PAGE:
By Pierre Tran
Paris – France would do well to discard Germany as a military and industrial partner and strike out on its own, Vauban, an anonymous group of defense specialists, said Jan. 24 in La Tribune, a French business news website.
“Three years after the signature of the Aix le Chapelle treaty (Jan. 22 2019), there is an incontrovertible truth: Franco-German ties in defense and armaments are a resounding failure,” the op ed said in a strident attack on the Paris-Berlin partnership.
Vauban, which describes itself as a group of some 20 defense specialists, does not give their names, perhaps raising questions of open governance.
The Vauban articles have pointed up in no uncertain terms perceived lapses in French support for the arms industry at home and abroad, with particular criticism for Germany, both under the previous Christian Democrat-led administration and the new “traffic light” coalition of Social Democrats, Greens, and the Free Democratic Party.
French analysts, however, pointed up the need for Paris to stay close to Berlin and the compromises required on both sides of the Rhine. Large arms programs bring heavy financial burdens, calling for close partners.
The latest Vauban op ed carried a particularly harsh tone, calling out what it saw as German “treachery” in response to Berlin’s call for a study on whether to buy the F-35 fighter jet, seen as a policy switch threatening the European Future Combat Air System project.
“It is true it (F-35) is the only modern aircraft which can be certified to carry the future American B-61-12 gravity bomb, but how can it not be seen that this undoubted procurement is both a complete allegiance to Nato and the U.S., but also a betrayal of France and the FCAS project, which will have its budget gutted by the acquisition of the worst enemy of the European military aeronautics industry?” the defense group said. It was time for a “divorce.”
The U.S. life extension program for the B-61-12 weapon replaces various models of tactical nuclear bombs, namely the B61-3, 4, and 7, with a single version capable of hitting different types of targets.
Besides posing a perceived threat to FCAS, Vauban points to Germany pulling out of the Tiger Mk 3 attack helicopter upgrade, the maritime airborne warfare system (MAWS) – a project for a new maritime patrol aircraft, and the entry of Rheinmetall into a project for a new tank and team of vehicles, the Main Ground Combat System.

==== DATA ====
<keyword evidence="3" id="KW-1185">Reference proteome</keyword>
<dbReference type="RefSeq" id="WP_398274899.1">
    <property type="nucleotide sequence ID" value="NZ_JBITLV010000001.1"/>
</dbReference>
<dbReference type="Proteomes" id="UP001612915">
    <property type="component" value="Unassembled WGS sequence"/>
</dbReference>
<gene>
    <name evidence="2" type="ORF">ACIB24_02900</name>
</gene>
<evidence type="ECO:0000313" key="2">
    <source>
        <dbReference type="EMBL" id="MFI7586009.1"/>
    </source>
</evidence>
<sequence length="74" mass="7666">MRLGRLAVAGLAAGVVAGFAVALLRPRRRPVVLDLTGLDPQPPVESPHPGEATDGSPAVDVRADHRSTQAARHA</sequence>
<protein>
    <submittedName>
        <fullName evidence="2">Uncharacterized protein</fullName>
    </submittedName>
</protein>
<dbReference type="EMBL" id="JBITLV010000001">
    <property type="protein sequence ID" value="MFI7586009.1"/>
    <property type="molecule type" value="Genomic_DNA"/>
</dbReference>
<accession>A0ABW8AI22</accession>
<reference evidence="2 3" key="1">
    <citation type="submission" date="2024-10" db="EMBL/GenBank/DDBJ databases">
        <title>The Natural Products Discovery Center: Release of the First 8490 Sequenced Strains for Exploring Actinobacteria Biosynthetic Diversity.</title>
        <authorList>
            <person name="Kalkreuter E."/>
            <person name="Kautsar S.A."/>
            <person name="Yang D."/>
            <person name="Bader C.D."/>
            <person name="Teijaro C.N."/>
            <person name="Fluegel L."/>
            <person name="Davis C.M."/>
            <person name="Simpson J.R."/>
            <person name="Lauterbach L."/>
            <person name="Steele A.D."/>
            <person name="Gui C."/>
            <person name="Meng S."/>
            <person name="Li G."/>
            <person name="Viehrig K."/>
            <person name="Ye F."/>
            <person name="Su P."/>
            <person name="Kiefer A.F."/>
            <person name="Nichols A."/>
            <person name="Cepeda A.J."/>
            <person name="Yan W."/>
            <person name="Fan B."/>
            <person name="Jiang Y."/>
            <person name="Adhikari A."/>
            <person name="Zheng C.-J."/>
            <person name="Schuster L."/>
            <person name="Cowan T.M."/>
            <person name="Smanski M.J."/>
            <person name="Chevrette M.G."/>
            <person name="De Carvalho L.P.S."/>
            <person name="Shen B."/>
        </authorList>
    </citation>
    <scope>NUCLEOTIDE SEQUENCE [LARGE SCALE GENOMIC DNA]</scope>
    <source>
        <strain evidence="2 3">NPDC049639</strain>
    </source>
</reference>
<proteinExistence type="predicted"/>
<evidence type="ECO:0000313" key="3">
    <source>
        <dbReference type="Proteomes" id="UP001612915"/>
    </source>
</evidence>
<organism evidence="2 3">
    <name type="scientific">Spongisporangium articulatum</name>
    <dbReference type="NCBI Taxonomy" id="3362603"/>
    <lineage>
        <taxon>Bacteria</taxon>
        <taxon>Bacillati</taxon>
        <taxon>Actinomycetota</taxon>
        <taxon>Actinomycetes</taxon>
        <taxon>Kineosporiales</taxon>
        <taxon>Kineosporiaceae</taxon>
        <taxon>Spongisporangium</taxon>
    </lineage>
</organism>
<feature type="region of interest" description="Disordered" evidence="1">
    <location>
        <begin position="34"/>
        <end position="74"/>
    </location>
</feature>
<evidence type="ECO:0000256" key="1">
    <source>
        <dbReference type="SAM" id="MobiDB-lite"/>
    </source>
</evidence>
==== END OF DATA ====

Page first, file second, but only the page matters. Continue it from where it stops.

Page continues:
The notion that France should break away from Germany was unwise, analysts said.
“France and Germany are two large countries which cannot be ignored,” said Renaud Bellais, a director at Fondation Jean-Jaurès, a think tank.
A partnership with Germany made sense, with cooperation with the UK more complicated in the wake of Brexit, he said.
“It’s a real concern,” he said.
London had dropped a plan to build its own satellite communications network due to lack of funds, after being ejected from the European Galileo system in response to Britain leaving the European Union.
If Germany acquired the F-35, that would complicate the funding for FCAS, he said. France could go it alone, but the development and production cost would be much higher, the order would be smaller, and the production line would close earlier – maybe after 10 years.
“France and Germany need to make compromises and there is a real negotiation,” he said. “There is interdependence, which is different from dependence. It is wrong to be idealistic and it is wrong to be over critical regarding cooperative programs between both countries.”
Major arms projects last about 50 years, so it was essential to put the programs on a sound footing, with cooperation in political, military and industrial terms, he said.